Wagner has carte blanche to experiment with pairings, and not all of them are wine. He sources a Belgian sour ale beer to complement a dish of smoked and fried dates stuffed with duck. “I pair it with a Rodenbach Grand Cru. The dish is smoky, salty, sweet, and savory with a crunchy exterior and a soft interior. The beer brings a bright, sour, and fruity profile to the dish and a fizzy bubble to refresh the palate. It’s almost as if the two were made for each other.”

Wagner’s wine list encompasses a global selection of regions, grapes, and styles, but he doesn’t snub riesling entirely. “It can be a great combination when you’re trying to battle the spice in some Chinese dishes. But Jonathan’s food isn’t always spicy, and therefore that residual sugar really doesn’t need to be there. I always have one riesling on the list, and probably never more than that, though I’m not crusading against it or anything. I’m just trying to get people to think differently about Chinese food and wine together. There are so many incredible combinations outside of just riesling.”

Wagner firmly champions wine on the Chinese table, and believes other Chinese-American restaurants should retool their thinking, although a wholesale cut-and-paste of his list might not work. “Jonathan’s food is pretty unique, and our beverage program wouldn’t make sense for everyone. For instance, restaurants that focus on the cuisine of Sichuan province could definitely make use of wines with more residual sugar.”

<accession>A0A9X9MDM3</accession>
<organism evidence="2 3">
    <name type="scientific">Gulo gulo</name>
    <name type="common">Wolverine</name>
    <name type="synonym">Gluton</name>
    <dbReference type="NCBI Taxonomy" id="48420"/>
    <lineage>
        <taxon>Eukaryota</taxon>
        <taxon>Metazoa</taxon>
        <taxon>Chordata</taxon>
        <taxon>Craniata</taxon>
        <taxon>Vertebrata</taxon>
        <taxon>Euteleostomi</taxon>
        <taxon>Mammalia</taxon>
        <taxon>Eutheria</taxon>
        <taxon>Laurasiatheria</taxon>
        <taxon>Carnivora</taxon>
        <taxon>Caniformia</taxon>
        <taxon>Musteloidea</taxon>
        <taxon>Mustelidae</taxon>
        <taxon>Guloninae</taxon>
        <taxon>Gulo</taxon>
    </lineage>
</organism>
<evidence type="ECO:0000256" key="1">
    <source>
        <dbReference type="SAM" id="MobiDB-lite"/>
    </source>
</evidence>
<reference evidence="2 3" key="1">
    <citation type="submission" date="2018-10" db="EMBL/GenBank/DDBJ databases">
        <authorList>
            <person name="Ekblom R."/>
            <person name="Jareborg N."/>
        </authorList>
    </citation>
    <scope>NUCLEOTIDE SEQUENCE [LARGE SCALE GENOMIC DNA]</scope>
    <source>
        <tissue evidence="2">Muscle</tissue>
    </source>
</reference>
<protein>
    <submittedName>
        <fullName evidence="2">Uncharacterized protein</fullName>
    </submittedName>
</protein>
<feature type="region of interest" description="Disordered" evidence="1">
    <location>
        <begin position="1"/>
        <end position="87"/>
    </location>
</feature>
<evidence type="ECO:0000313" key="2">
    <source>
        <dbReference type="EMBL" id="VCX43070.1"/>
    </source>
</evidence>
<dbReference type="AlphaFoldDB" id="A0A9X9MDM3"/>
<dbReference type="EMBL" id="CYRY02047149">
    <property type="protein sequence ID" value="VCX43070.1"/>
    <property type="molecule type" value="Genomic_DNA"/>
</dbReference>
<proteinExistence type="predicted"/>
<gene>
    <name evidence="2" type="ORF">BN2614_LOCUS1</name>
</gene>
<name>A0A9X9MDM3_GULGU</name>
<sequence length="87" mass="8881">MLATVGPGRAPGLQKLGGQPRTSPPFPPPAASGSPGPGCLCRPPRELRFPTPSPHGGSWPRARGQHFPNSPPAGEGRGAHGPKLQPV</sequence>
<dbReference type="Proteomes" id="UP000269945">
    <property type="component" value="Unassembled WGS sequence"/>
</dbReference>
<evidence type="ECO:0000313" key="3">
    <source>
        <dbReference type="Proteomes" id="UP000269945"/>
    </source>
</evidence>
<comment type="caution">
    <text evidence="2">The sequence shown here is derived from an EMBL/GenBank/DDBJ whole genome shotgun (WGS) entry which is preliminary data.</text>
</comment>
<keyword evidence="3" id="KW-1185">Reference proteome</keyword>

Wagner devotes a section of his list to sherry, vin jaune from Jura, and sake — drinks that share a similar profile to the flavors of Shaoxing rice wine, an ingredient commonly found in Chinese dishes or even consumed at the table. Wagner compares Shaoxing to the flavors in an amontillado sherry (“nutty, saline, with hints of caramel”) and says that dishes incorporating Shaoxing match well with wines of a similar profile.

Wagner describes a sherry-evocative “orange” wine marrying well with one of Wu’s compositions. He pairs egg noodles in a chopped clam–black bean sauce with sweet Chinese sausage, pickled red onions, and chile oil with Bodegas Marenas “Cerro Encinas” Montipila. “The grape,” he explained, “is an obscure white variety used only in Montilla Moriles, Spain; it is usually made into sherry, but here, it is vinified dry and sees extended skin contact, making it an orange wine.” Wagner likes the tannic texture the skin adds to the wine, which he says “plays nicely with the richness of the sauce and sausage.” He also likes the wine’s salinity and nuttiness, making it a great match to the sauce, which has saltiness from the fermented black beans and brine from the clams.

Wagner’s affordable list will rotate wine selections as dishes revolve with the seasons, but he’ll always save room for biologically aged and oxidized wines. “I think sherry, especially fino, works well with a wide array of Chinese dishes,” he said. That’s good news for the unsung category’s advocates. Long a darling of American sommeliers, maybe sherry will supersede riesling as the go-to Chinese-food wine pairing.